Context: Published studies indicate marked variability in plasma leptin levels among persons with similar body mass index (BMI). We tested the hypothesis that such variations in leptin levels reflect differences in insulin sensitivity.
Subjects and methods: Using euglycemic clamp, we assessed insulin sensitivity (ISI) in 57 nondiabetic adults (36 women, 21 men), whose BMI ranged from 20 to 78 kg/m2. We identified 38 age-matched subjects, stratified by fasting leptin (normal, <15 ng/ml vs. high, >or=15 ng/ml) and BMI (nonobese, <27 kg/m2 vs. overweight/obese, BMI>or=27 kg/m2) and compared ISI across the four strata.
Results: Fasting leptin levels correlated with ISI (r=-0.66 in men and -0.60 in women). In a multivariate regression model, leptin emerged as a strong predictor of ISI (r=-0.41, P=0.0002) after controlling for adiposity, whereas insulin weakened as a predictor (r=-0.32, P=0.0116). From regression plots of ISI vs. BMI and leptin, a BMI greater than 27 kg/m2 and a leptin level greater than 15 ng/dl strongly predicted decreased ISI. A fasting leptin cutoff of 15 ng/ml for detection of insulin sensitivity has a sensitivity of 72.7%, specificity of 56.3%, and positive predictive value of 69.6%. Overweight/obese subjects with fasting leptin less than 15 ng/ml were 100% more insulin sensitive than control subjects with leptin greater than 15 ng/ml.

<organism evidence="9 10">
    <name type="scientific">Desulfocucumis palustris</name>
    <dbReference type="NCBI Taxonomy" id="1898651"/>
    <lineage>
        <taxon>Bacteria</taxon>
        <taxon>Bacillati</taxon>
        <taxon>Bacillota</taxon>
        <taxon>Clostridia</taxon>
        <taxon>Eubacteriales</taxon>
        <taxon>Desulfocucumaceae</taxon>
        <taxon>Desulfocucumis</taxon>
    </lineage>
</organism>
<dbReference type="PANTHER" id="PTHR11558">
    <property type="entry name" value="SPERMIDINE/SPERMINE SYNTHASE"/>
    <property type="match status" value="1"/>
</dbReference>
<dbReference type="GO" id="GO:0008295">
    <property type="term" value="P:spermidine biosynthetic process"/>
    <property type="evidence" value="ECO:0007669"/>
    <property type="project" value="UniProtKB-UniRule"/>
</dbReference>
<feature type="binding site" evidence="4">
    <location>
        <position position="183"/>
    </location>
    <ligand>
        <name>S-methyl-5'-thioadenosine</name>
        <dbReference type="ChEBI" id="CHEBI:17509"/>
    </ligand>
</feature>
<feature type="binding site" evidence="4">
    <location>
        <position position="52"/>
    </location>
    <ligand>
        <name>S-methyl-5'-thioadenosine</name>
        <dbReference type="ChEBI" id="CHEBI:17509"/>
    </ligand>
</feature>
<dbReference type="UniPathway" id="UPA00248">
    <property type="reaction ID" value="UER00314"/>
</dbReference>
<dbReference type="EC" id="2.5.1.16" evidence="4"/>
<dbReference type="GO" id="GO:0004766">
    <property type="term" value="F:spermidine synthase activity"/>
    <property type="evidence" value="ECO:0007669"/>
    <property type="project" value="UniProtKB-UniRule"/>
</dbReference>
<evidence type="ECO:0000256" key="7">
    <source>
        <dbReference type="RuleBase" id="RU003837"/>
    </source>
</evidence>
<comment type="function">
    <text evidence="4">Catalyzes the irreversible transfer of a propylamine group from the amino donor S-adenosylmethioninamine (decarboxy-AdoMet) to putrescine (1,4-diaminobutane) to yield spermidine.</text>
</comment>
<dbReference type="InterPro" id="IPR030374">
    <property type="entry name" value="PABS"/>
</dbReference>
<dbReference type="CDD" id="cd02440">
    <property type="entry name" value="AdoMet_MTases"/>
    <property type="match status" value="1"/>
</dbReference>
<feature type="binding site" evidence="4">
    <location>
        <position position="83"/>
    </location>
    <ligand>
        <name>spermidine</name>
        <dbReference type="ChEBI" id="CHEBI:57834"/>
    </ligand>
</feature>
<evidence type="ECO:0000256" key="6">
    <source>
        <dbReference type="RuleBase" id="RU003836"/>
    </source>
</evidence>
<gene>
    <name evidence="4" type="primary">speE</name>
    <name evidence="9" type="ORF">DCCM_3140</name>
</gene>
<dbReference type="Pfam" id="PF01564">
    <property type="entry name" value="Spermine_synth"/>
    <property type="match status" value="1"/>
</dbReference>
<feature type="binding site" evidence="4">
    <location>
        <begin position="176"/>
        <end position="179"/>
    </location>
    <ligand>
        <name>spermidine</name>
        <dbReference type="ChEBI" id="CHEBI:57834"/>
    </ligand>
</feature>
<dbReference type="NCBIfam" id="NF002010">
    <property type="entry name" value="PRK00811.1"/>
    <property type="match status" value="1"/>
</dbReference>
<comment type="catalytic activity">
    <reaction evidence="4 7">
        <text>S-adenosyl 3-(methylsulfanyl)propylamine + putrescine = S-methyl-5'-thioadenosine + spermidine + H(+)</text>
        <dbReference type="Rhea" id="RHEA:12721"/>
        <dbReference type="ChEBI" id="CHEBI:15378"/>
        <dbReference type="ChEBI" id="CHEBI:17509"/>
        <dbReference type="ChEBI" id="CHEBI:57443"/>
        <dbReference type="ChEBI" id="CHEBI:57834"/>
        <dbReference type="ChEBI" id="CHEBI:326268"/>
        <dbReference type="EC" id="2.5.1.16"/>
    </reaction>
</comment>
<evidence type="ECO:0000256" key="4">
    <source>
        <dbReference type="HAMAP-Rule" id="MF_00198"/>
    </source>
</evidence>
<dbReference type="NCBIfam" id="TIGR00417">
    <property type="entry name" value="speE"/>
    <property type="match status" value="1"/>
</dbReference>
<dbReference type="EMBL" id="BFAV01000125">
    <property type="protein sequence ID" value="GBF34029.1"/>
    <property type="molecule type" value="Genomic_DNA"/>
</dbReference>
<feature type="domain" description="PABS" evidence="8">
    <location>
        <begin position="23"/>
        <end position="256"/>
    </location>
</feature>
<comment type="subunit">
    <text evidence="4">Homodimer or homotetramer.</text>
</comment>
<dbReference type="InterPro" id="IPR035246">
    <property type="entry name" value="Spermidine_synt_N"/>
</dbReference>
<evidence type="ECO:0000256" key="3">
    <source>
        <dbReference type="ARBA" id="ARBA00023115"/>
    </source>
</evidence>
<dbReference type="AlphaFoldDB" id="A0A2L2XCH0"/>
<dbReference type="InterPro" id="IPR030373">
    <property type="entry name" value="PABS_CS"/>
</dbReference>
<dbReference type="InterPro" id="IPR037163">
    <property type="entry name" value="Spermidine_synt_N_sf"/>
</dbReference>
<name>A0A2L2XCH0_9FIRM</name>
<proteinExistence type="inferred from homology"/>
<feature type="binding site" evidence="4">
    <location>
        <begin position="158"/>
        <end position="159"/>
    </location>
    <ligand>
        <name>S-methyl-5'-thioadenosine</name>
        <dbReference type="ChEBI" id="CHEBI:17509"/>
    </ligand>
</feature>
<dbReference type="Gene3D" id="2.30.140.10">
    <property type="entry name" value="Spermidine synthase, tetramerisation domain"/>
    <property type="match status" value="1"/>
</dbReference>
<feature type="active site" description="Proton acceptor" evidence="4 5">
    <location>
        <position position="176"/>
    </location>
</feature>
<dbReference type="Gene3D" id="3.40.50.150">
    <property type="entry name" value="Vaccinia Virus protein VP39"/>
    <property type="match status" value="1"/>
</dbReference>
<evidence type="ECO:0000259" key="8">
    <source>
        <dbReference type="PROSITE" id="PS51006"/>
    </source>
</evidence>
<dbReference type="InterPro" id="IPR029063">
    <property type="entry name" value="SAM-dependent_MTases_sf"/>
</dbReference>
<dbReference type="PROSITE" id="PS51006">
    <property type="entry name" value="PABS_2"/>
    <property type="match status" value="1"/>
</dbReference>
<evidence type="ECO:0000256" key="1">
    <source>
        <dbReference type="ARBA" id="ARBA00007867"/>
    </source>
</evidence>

Conclusions: Insulin sensitivity explains about 40% of the variance in fasting leptin levels. Thus, fasting plasma leptin levels probably serve as an endogenous response to ambient insulin resistance and may provide a surrogate measure of insulin action.